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Bleach: Heat the Soul (PSP) artwork

Bleach: Heat the Soul (PSP) review


"Still oddly enough, Bleach: Heat the Soul manages to entertain. The action while hardly technical is enjoyable for what it is, proving that style over substance can, from time to time, be quite rewarding. You won't find the depth of gameplay that other 3D fighters are so proud of, nor will you want to indulge in its limited delights for an extended period of time. What you will do however is have a short term blast with a genre that's yet to receive a true, PSP makeover."



15 year old Ichigo Kurosaki is just your average high school boy. He likes girls, practises martial arts, fights with his father... and can see ghosts. After a chance encounter with the mysterious Rukia Kuchiki however, Ichigo is endowed with the mystical life energies of the Shinigami. With this new found power though comes responsibility, and now Ichigo must not only protect the innocent, but help the recently departed anyway he can. All that and homework as well, will life ever return to normal?

This is the story of a boy named Strawberry

Based on the hit, Shonen Jump manga of the same name, Bleach: Heat the Soul is about as two faced as a one-on-one fighter can get. On one hand, fans will be pleased to know that "looking hot" apparently featured quite highly on Sony's things to do list. Bright, colorful, and visually impressive, the smoothly animated cel shaded graphics literally jump off the screen as fireballs of all shapes and sizes are flung about with wild abandon. From the way Ichigo's hakama robes hang loosely from his body, flowing elegantly in tune with each attack, to Rukia's powerful Soul Bind techniques and the bouncing, bountiful chest of Orihime the love interest, everything looks and feels just as it should. Furthermore, the tightly responsive controls make combat a breeze while the simple tap, tap, tap, style combos keep it accessible.

The bad news though, is yet to come...

Massive mammaries and an easy to wield combat system aside, Bleach's instant familiarity serves as an effective slight of hand, concealing what is perhaps the title's biggest shame. Whereby an impressive repertoire of special attacks and assorted combos will maintain the player's interest, a proverbial slap in the face can be found in the limited number of characters on offer. Ichigo, Rukia, Orihime, Yasutora "Chad" Sado, and the energy bow wielding Ishida... that's it. Five characters, five story modes, and enough gameplay to fill 2 hours if you're really, really lucky. Some small consolation however can be found in the unlockable sixth and final character Renji, Ichigo's fellow Shinigami and today's bad dude of choice. Consider how his inclusion has marked a full 17% increase in the size of the roster and you'll be forced to admit that it's good times for all. Huzzah indeed...

But even still, what were Sony thinking? Would it have been that difficult for them to include even a few of the more memorable evil spirits? With a vast array of sizes, shapes and fighting styles, these monstrous denizens of limbo would have been the perfect fodder with which to fill out the ranks. Maybe though, Sony were just looking to get a 3D fighter on the market as soon as possible, variety and the like be damned.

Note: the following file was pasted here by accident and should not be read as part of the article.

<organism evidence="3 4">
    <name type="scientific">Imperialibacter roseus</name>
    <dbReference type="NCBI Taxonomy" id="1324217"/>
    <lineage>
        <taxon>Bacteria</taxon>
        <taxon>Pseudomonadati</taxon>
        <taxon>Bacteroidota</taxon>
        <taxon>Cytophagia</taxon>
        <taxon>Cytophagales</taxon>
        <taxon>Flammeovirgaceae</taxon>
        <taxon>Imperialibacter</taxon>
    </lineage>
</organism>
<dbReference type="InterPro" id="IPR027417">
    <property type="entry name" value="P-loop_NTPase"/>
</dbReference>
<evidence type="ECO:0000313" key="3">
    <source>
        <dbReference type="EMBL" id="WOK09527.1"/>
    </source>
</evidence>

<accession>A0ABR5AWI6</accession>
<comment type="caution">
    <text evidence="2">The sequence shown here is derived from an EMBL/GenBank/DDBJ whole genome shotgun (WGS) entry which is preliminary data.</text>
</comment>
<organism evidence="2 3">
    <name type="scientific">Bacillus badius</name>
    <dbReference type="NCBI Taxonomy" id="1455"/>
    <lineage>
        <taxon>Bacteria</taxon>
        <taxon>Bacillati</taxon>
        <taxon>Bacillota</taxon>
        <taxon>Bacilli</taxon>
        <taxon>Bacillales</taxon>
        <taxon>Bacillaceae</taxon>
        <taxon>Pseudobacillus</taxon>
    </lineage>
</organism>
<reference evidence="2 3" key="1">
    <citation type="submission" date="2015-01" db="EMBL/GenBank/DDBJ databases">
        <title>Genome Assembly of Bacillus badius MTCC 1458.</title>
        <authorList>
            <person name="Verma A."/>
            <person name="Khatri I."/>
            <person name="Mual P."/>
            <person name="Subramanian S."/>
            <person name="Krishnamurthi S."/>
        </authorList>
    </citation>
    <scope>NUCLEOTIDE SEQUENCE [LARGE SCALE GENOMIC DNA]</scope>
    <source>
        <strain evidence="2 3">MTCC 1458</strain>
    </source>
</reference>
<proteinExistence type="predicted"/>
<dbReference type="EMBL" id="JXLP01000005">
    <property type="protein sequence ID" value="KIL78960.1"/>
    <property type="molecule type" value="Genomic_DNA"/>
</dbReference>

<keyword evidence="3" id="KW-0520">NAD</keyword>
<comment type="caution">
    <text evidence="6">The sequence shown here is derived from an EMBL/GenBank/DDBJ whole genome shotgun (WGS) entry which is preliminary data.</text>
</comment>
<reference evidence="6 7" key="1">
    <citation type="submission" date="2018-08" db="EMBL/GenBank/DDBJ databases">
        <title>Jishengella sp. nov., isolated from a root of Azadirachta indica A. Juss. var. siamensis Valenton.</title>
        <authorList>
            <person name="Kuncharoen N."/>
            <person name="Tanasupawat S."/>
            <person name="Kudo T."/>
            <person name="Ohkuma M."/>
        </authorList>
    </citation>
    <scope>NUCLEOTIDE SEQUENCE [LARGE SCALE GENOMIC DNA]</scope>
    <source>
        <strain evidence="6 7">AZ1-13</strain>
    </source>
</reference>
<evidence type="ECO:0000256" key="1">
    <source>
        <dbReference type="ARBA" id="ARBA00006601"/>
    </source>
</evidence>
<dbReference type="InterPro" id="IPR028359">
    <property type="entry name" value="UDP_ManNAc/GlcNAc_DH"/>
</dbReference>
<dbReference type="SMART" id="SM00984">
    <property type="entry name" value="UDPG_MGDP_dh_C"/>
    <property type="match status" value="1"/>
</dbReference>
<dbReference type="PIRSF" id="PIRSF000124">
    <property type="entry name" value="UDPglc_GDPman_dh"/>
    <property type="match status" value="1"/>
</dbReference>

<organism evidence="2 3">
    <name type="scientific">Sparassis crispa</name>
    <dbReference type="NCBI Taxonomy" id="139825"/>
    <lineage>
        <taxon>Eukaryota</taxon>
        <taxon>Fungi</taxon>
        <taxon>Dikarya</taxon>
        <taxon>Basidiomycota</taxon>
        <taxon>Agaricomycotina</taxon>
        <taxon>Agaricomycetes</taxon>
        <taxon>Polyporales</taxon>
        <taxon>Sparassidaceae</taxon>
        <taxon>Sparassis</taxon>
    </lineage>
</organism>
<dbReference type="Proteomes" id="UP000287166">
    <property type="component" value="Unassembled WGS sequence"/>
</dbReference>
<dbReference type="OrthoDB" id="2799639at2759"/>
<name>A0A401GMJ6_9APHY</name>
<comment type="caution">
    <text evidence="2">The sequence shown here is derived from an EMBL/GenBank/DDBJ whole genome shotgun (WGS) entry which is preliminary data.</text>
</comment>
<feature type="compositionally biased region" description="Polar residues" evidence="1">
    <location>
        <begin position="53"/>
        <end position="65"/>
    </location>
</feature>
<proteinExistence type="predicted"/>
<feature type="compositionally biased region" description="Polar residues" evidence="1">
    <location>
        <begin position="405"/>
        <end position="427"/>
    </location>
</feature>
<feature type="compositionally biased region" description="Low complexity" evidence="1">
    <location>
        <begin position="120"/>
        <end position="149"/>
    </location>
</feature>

As luck would have it, this becomes a sentiment that sadly rings true once players have had a chance to explore the rest of what Bleach has to offer. A limited number of genre standard play modes appear as generic as they sound, the survival, time attack, and multiplayer options serve only to disappoint. Still, fans are likely to find something to love. Give them a range of fully rendered 3D backgrounds, then follow through with a freshly animated opening sequence that features the song "*~Asterisk" by Orange Range. And if that's still not enough, there's also a bonus art gallery with 133 unlockable cards as well... never mind how they're advertising a Bleach brand CCG.

Marketing genius or something more sinister? You be the judge.

Still oddly enough, Bleach: Heat the Soul manages to entertain. The action while hardly technical is enjoyable for what it is, proving that style over substance can, from time to time, be quite rewarding. You won't find the depth of gameplay that other 3D fighters are so proud of, nor will you want to indulge in its limited delights for an extended period of time. What you will do however is have a short term blast with a genre that's yet to receive a true, PSP makeover. And that's got to count for something, right? Maybe, maybe not. When the biggest complaint isn't the gameplay but its limited presentation you know you've got problems, that or you can expect a sequel in the not too distant future. For now though, +1 to the score if you're a fan of the series, everyone else however should check their priorities and think things through. Buyer beware...


Pros
----

* A handful of play modes give players something to toy with
* The outlandish action faithfully replicates the feel of the smash hit manga/anime
* Each fight is often fast, fluid and frantic
* Responsive controls keep players in charge of the action
* The colorful cel shaded graphics look a treat
* The original voice actors provide the between round dialogue

Cons
----

* You can quite literally count the line-up of characters on one hand
* The load times are often intrusive
* It's not the most technical of fighters
* Bleach: Heat the Soul is an obvious attempt by Sony to fill a gap

Rating: 5/10

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Staff review by Michael Scott (April 12, 2005)

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